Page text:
eCommerce Sellers, Read This Before Registering for VAT

read this before registering for VAT

When we talk to new ecommerce customers in the UK, we are shocked by how easy mistakes are being made. VAT is the area which sounds simple but if you get it wrong it can cost you thousands and even your business.

This will cover what are the most common mistakes
And information on how you can save money by making the right informed choices.

Ecommerce Sellers, read this before registering for UK VAT!

Do not register when you create the company!

We find a lot of people make the mistake of registering for VAT at the same time as creating their limited company. Why? Well when you create your company, you go through a very easy and well thought out form. It is one of the easiest registrations of a company in the world and means that anyone can competently do it themselves. However, right at the end of this process the form asks, “do you want to register for VAT” and in our experience a good proportion of people select yes.

Find out more about if you need toregister for VAT on Amazon.

That means from day one, the company is registered for VAT. Every sale they make from day one is attracting VAT. It makes you either 20% more expensive than your competitors or erodes your margin by around 10%. You therefore do not benefit from the £85,000 of revenue which would have been VAT free.

This can really impact a start up as many are making a loss in the first 6-12 months, being VAT registered means they not only lose margin but will have to employ an accountant sooner to deal with the quarterly VAT returns.

If you are reading this, and thinking “that was me”. Not all is lost. For most ecommerce businesses, getting over £85,000 revenue is required to start turning a worth while profit. Your business needs to be able to survive VAT registration at some point and an early VAT registration will mean you know you can scale your idea from the start.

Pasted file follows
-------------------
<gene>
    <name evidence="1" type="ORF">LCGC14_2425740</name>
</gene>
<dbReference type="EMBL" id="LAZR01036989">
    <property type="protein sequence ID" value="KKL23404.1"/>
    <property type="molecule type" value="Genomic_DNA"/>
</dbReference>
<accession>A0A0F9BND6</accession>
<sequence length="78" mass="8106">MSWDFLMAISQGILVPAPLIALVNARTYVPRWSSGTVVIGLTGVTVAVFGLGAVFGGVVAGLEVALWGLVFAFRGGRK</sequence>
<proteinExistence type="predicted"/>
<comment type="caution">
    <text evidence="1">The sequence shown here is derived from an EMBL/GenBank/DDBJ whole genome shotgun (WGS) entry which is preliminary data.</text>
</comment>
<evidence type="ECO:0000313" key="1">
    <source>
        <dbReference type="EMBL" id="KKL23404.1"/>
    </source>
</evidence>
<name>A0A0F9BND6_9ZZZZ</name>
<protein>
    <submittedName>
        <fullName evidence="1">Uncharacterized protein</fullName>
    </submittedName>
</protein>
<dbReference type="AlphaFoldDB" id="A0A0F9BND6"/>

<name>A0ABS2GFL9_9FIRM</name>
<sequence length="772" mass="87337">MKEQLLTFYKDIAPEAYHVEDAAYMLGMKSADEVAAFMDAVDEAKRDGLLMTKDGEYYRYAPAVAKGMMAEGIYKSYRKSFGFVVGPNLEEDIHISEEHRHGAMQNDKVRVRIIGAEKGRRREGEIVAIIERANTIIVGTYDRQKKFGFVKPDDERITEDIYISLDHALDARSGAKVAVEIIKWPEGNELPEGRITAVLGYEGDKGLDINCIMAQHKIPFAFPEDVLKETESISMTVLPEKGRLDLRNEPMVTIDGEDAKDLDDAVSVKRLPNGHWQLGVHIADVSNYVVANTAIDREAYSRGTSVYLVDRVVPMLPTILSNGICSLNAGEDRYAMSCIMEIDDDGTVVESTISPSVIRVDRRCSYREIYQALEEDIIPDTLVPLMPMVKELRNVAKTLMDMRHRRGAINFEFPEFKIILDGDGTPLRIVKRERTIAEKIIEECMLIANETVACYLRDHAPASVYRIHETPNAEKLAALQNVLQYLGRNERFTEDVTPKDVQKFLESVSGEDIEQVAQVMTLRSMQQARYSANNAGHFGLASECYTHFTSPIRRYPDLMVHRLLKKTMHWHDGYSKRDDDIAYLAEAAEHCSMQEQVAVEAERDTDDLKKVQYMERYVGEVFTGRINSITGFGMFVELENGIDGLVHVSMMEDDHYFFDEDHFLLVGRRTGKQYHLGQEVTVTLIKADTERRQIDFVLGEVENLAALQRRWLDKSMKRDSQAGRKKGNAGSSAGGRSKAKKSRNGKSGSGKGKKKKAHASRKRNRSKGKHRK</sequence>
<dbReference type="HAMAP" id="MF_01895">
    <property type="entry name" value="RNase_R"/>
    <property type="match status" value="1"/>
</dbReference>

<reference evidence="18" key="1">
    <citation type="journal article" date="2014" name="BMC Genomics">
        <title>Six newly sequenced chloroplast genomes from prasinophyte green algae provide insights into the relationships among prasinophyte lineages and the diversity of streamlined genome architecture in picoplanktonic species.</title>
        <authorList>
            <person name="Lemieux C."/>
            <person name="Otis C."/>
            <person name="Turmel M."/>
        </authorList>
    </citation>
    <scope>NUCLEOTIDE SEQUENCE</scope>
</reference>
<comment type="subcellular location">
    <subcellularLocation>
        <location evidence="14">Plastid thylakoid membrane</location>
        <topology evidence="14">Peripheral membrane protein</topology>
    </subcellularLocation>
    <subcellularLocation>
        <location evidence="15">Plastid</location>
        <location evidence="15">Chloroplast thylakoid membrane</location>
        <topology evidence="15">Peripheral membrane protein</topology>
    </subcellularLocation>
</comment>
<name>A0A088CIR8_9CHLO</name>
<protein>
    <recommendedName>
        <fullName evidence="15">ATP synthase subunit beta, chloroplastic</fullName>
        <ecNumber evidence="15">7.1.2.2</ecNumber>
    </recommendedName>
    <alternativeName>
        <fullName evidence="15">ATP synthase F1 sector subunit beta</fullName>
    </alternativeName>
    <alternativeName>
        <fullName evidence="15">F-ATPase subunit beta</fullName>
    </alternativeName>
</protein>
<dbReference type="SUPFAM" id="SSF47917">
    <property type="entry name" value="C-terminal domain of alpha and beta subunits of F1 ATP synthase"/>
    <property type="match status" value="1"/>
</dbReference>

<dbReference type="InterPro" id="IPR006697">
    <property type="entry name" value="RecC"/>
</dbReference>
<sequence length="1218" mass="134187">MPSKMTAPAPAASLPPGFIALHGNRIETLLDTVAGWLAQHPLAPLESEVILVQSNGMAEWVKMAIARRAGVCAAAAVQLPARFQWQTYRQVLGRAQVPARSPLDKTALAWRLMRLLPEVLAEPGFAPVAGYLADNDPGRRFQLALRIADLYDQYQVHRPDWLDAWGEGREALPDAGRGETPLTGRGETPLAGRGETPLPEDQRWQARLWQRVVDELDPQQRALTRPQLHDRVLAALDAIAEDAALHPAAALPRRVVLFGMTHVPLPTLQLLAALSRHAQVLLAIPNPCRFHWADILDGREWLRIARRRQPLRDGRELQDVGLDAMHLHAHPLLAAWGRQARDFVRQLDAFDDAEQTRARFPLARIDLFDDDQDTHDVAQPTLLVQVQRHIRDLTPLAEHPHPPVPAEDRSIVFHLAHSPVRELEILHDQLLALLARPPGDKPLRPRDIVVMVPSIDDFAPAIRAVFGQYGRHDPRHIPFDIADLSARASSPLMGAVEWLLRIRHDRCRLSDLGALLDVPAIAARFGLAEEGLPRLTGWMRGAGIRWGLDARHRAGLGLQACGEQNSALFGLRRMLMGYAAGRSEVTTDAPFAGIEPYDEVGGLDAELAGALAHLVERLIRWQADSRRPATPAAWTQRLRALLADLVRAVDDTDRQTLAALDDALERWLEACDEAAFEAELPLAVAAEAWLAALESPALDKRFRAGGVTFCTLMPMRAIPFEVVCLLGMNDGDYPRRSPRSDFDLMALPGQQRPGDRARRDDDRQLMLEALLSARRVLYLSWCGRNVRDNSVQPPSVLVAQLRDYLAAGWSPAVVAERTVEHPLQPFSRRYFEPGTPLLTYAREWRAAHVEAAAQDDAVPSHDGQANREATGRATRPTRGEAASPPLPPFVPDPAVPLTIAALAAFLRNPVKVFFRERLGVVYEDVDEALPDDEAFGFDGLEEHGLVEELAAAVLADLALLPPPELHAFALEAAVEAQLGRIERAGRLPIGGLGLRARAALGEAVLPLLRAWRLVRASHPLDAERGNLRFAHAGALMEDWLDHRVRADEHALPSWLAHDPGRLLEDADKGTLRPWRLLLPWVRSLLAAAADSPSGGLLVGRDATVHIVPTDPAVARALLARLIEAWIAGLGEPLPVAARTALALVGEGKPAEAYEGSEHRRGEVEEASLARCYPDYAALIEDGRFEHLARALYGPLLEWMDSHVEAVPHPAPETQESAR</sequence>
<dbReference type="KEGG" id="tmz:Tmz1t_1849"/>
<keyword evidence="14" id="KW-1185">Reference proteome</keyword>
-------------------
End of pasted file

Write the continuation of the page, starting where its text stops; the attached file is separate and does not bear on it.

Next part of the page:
Do not back date your registration

Another area we see sellers making mistakes is the date they choose to register. Some ecommerce business owners get to the threshold and rightfully register for VAT. However, HMRC allows you to choose the date which you register. This means that some people think they should register from when their company was first setup. This effectively back dates your VAT registration, why is this bad?

Let say you went over the threshold in June 2022 and started your business on 1 January 2022. You should register from July 2022 and start collecting and claiming VAT back from that date. So if you selected 1 January 2022 as your registration date, all sales you have made between 1 January 2022 and 30th June 2022 will now be VATable. This means that you would have to take 20% of your sales in that period and send it to HMRC.

It is more than likely that you did not plan this and could take your business from profitable for that 6 months to a large loss.

Be really clear when you NEED to register and the consequences of registering early.

Be aware of the Schemes FRS or Accrual

There are two types of VAT for an ecommerce seller to choose from. Normal VAT, where the you collect 20% VAT on your sales and offset that against 20% on eligible purchases. This is time consuming, requiring documentation for everything you are claiming.
The other type of VAT, is the Flat Rate Scheme. HMRC allocate you a set % on your revenue to be paid in lieu of your VAT bill. In most ecommerce businesses this is 7.5%. This scheme is great because you can actually save money on your VAT bill and pay a lower effective rate.

Example, You make £120,000 of gross sales and £60,000 in VATable purchases. If you were registered under normal VAT regime you would:
1. Collect £20,000 VAT to be paid to HMRC
2. Suffer £10,000 VAT to be offset against what is owed to HMRC
3. Net your VAT bill will be £10,000

If you were Flat rate scheme under the same circumstances
1. You would multiply your gross sales by the flat rate of 7.5% resulting in £9,000 of VAT owed to HMRC.

In this example, you would be saving £1000 by choosing the flat rate scheme. Lets take it further